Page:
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What Is Vimizim

Developing a life science economy around the Buck Institute is good for Marin — and humanity.



Tim porter

The Buck Institute.

INFUSIONS OF VIMIZIM treat people with low levels of the N-acetylgalactosamine-6 sulfatase enzyme that breaks down the glycosaminoglycans that cause a form of mucopolysacclaridosis known as Morquio A. Got that?

In simpler terms, Vimizim means that Annabelle, age 7, will have the energy and stamina to lead a mostly normal life. In the U.S., only about 300 people suffer from Morquio A, and they require weekly infusions of Vimizim that can cost $400,000 a year. To learn more about Annabelle, Google BioMarin; her photo will appear and you’ll be inspired.

Meanwhile, it might be worthwhile to understand an emerging commerce in Marin known as “orphan drugs.” These drugs bear this nickname because they treat diseases afflicting no more than 250,000 people worldwide. If the orphan drug side of the biotech industry succeeds in Marin, it will mean great things for the vitality of our county’s economy.

BioMarin Pharmaceutical, the maker of Vimizim, was founded 20 years ago in Novato and is now headquartered in those downtown San Rafael high-rises you see from the freeway. With 2,200 employees in the U.S. and Europe (1,600 in Marin), the publicly traded company gets almost $900 million in annual revenue, though it has yet to turn a profit. “BioMarin’s focus is on patients, mostly children, suffering from rare genetic diseases,” says spokesperson Debra Charlesworth. “Vimizim is one of our five products, with several more in the pipeline.”

Another Marin biotech firm is Ultragenyx Pharmaceutical, founded in Novato in 2010. It is also publicly traded, has more than 275 employees and specializes in treatments for rare and debilitating genetic diseases. According to reports, the company is close to bringing several products to market. Recently, Ultragenyx signed a $65 million agreement with Takeda Pharmaceutical Company Limited of Japan to license and co-develop rare disease drugs.

Other Marin companies developing orphan drugs include Raptor Pharmaceuticals, a 10-year-old public company in Hamilton Landing with a drug designed for sufferers of a rare form of Huntington’s disease, and Mount Tam Biotechnologies, a small firm hoping to bring to market medical compounds to treat lupus. Mount Tam Biotechnologies is working with the Buck Institute for Research on Aging, in that familiar I. M. Pei–designed building sitting on the hillside just north of Novato.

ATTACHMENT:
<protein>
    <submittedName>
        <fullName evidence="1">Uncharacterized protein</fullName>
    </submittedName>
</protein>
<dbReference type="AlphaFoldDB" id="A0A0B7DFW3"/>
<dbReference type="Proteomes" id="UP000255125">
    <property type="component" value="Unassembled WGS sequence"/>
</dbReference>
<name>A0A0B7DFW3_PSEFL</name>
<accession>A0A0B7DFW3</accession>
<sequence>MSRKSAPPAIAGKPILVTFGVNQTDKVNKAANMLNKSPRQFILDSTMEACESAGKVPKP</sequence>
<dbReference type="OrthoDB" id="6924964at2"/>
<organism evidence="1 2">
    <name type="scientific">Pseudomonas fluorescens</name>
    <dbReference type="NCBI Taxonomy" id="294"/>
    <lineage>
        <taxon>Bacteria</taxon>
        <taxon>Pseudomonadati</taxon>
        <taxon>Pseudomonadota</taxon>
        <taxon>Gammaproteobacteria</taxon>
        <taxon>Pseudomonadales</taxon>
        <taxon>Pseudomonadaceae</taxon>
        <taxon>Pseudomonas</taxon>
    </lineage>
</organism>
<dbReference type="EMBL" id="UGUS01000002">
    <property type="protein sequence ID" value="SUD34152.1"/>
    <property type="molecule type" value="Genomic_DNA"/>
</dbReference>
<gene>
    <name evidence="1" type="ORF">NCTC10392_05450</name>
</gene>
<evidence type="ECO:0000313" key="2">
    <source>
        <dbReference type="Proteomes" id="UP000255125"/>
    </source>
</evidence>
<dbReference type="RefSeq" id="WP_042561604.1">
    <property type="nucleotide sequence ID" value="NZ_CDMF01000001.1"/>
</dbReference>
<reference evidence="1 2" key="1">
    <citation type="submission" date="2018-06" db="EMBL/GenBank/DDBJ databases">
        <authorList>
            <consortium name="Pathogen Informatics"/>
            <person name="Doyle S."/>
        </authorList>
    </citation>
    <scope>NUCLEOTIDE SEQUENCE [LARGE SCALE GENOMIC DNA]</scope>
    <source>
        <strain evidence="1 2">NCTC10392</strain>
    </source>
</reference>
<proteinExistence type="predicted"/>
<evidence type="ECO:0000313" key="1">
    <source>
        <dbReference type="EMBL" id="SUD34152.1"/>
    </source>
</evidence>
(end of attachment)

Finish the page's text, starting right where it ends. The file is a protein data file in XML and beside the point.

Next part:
Created in the late 1980s from the trust of a wealthy Ross couple, Leonard and Beryl Buck, the Buck Institute is an independent research facility whose mission is “to increase the healthy years of life.” Within its walls dozens of world-class scientists work in a collaborative environment to understand how getting older contributes to Alzheimer’s, Parkinson’s and heart diseases, as well as cancer, stroke, diabetes and glaucoma.

“The Buck Institute is absolutely an asset to the growth of life science commerce in Marin,” says Robert Eyler, Sonoma State University professor of economics and chief economist for the Marin Economic Forum. “Short of a leading research university, there’s nothing like it between the Golden Gate Bridge and the University of Oregon in Eugene.”

The Marin Economic Forum, whose founding members include Autodesk, Bank of America, Marin General Hospital and Whole Foods, is another group aiming to vitalize the area’s life science economy. So too is the North Bay Life Science Alliance, a consortium in Marin, Sonoma, Napa and Solano counties in which companies like Genentech, Medtronic and Novartis — along with BioMarin, Ultragenyx and Raptor Pharmaceuticals — seek to create corporate synergy and attract more like-minded corporations to the region. According to Eyler, the alliance currently involves 90 globally involved corporations that employ more than 10,000 individuals that contribute $4.9 billion to the local region’s economy.

If a vibrant life science economy can continue to grow and thrive here, with the Buck Institute as its nucleus, it will be incredibly good for Marin — and humanity.

That’s my point of view. What’s yours? Email pov@marinmagazine.com.


The views and opinions expressed in this article are those of the author and do not necessarily reflect the policy or position of Marin Magazine and its staff.

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